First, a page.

Click to Skip Ad
Closing in...
  1. Best Alexa Devices
    08:06 Deals

    Amazon’s hottest smart home gadget is down to $19 today – and you can get a $4…

  2. Mattress Topper Amazon
    14:52 Deals

    35,000 Amazon shoppers gave this mattress topper 5 stars – get one for $34 today

  3. Amazon Echo Auto Price
    13:16 Deals

    Add hands-free Alexa to your car for $19.99 with this Amazon deal

  4. MacBook Pro 2021 Price
    16:34 Deals

    Amazon slashed $200 off Apple’s M1 MacBook Pro, or get a MacBook Air for $899

  5. How To Save Money On Your Cable Bill
    11:47 Deals

    Make your cable company furious and save $120/year with this $56 Amazon purchase

What to do about Heartbleed, the massive security bug that affects us all

Zach Epstein
April 9th, 2014 at 10:04 AM
What To Do About Heartbleed

Heartbleed is a scary, scary bug. Without getting into the technical aspects of this recently discovered security hole, it’s an issue with OpenSSL, the security protocol used to encrypt web traffic. How vast is this gaping security hole? According to experts, about 66% of the entire Internet is impacted by Heartbleed.

It sounds terrifying… and it is.

The Wire put together a great comprehensive post explaining what the vulnerability is and how it works, but the most important thing to know is what you should do about it. And unfortunately, for the time being, options are pretty limited and ineffective.

Because this bug exists on numerous hugely popular websites such as Yahoo, Tumblr, OKCupid and Flickr, millions of usernames and passwords may have been exposed as a result of the vulnerability. This also means that until all of these companies update their websites with a new version of OpenSSL that fixes the bug, users will continue to be at risk.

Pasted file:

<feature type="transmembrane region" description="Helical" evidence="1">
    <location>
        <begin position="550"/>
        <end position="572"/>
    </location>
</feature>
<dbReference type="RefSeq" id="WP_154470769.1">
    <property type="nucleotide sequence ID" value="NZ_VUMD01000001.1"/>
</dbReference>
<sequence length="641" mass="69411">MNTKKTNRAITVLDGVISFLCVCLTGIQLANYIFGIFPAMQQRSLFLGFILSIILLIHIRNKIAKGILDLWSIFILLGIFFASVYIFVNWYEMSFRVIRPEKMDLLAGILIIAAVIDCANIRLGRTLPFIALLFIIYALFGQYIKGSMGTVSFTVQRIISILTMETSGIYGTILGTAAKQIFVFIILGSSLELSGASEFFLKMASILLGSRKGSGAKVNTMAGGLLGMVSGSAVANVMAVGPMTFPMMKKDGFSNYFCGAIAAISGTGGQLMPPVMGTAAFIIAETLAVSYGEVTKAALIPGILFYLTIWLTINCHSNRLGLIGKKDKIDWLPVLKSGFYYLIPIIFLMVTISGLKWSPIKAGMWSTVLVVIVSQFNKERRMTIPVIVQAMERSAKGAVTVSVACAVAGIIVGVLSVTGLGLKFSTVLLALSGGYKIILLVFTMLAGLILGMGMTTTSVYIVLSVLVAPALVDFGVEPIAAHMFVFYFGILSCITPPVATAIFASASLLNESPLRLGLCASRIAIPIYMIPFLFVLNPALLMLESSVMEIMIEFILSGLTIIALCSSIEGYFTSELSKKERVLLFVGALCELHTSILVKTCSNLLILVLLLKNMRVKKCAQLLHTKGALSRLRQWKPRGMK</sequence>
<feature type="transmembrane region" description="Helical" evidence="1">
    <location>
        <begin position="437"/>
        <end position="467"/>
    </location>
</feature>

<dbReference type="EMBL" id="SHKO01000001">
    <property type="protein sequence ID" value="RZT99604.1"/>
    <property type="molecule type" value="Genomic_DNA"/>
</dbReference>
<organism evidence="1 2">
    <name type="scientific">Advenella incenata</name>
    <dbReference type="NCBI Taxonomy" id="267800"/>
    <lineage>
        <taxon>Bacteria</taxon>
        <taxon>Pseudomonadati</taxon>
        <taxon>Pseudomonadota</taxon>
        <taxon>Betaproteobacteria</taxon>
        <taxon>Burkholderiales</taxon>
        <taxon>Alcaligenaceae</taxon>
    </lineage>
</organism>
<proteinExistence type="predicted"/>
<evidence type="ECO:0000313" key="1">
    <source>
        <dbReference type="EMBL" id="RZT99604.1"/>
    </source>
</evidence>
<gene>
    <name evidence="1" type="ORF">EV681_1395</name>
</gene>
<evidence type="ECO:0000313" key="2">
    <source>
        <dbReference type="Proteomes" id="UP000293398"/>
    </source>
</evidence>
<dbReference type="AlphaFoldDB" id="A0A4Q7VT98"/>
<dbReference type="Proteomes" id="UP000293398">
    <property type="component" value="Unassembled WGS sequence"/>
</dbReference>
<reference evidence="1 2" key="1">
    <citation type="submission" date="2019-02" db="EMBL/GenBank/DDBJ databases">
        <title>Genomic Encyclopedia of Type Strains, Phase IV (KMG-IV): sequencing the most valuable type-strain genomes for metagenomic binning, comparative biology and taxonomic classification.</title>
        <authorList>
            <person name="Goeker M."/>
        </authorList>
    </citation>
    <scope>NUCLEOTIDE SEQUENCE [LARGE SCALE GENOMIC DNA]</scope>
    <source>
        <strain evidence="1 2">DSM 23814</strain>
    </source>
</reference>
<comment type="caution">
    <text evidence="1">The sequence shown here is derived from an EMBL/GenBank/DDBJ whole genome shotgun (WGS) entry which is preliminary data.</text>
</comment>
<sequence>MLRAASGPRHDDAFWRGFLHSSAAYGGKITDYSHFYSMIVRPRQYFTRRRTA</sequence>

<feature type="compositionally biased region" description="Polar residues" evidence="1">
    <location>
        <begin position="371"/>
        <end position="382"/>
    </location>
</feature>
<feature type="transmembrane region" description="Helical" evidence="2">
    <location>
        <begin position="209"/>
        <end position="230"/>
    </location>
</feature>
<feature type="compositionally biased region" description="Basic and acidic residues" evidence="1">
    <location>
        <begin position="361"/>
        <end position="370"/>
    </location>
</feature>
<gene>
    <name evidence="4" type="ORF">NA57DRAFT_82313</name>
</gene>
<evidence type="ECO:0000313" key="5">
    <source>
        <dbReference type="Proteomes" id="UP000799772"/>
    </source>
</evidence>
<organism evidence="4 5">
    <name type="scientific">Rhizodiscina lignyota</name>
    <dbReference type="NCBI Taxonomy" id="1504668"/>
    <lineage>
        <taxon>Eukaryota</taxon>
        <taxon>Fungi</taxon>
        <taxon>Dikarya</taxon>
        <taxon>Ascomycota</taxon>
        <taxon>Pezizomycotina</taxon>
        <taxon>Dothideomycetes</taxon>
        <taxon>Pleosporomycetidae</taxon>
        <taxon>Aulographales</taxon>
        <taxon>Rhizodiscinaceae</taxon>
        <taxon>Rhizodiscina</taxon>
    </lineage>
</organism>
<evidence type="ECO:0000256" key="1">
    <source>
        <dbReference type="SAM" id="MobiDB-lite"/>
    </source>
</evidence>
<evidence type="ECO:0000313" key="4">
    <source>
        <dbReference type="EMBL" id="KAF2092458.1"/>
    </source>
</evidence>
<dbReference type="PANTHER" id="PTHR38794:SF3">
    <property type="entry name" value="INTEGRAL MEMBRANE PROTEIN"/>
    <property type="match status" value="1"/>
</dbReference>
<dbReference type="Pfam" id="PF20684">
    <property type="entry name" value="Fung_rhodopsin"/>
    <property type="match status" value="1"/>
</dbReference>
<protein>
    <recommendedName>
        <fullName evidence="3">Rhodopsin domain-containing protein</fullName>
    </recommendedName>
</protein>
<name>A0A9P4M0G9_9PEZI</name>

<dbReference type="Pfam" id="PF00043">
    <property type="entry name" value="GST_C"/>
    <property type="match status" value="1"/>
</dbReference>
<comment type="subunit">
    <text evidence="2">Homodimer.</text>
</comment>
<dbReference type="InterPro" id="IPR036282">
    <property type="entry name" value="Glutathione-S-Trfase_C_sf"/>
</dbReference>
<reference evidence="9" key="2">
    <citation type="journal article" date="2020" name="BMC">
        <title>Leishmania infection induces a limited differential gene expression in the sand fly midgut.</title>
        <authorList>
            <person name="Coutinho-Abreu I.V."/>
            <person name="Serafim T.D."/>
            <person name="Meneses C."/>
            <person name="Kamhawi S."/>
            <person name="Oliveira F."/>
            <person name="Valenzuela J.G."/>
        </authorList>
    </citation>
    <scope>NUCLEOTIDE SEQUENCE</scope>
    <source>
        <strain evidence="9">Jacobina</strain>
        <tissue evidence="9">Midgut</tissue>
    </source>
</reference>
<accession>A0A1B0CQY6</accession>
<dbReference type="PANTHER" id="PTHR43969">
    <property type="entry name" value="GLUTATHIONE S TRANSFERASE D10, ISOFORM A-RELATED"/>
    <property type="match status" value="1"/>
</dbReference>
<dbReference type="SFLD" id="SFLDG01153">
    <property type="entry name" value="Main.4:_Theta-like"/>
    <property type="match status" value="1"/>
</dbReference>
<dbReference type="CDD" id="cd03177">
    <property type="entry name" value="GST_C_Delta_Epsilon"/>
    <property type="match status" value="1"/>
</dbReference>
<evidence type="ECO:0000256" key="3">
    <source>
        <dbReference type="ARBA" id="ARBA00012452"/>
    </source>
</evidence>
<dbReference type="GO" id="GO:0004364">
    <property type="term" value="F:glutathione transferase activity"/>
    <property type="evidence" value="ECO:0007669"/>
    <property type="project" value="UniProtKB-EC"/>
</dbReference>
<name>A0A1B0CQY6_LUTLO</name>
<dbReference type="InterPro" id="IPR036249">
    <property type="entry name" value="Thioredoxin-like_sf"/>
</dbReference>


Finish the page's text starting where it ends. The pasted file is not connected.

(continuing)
In the meantime though, there are some steps you can take.

First off, check out this GutHub page for a list of big websites that are or were vulnerable. If you have accounts on any of those sites, change your password immediately. If you use the same password on other sites, change those passwords immediately as well — preferably to something different (everyone should be using a solution like 1password at this point).

Then, sadly, all we can do is wait. Change your password frequently on sites that are known to be exposed until you confirm that they have updated OpenSSL.

For more, check out The Wire’s post, which is linked below in our source section.

Zach Epstein

Zach Epstein has worked in and around ICT for more than 15 years, first in marketing and business development with two private telcos, then as a writer and editor covering business news, consumer electronics and telecommunications. Zach’s work has been quoted by countless top news publications in the US and around the world. He was also recently named one of the world's top-10 “power mobile influencers” by Forbes, as well as one of Inc. Magazine's top-30 Internet of Things experts.

Popular News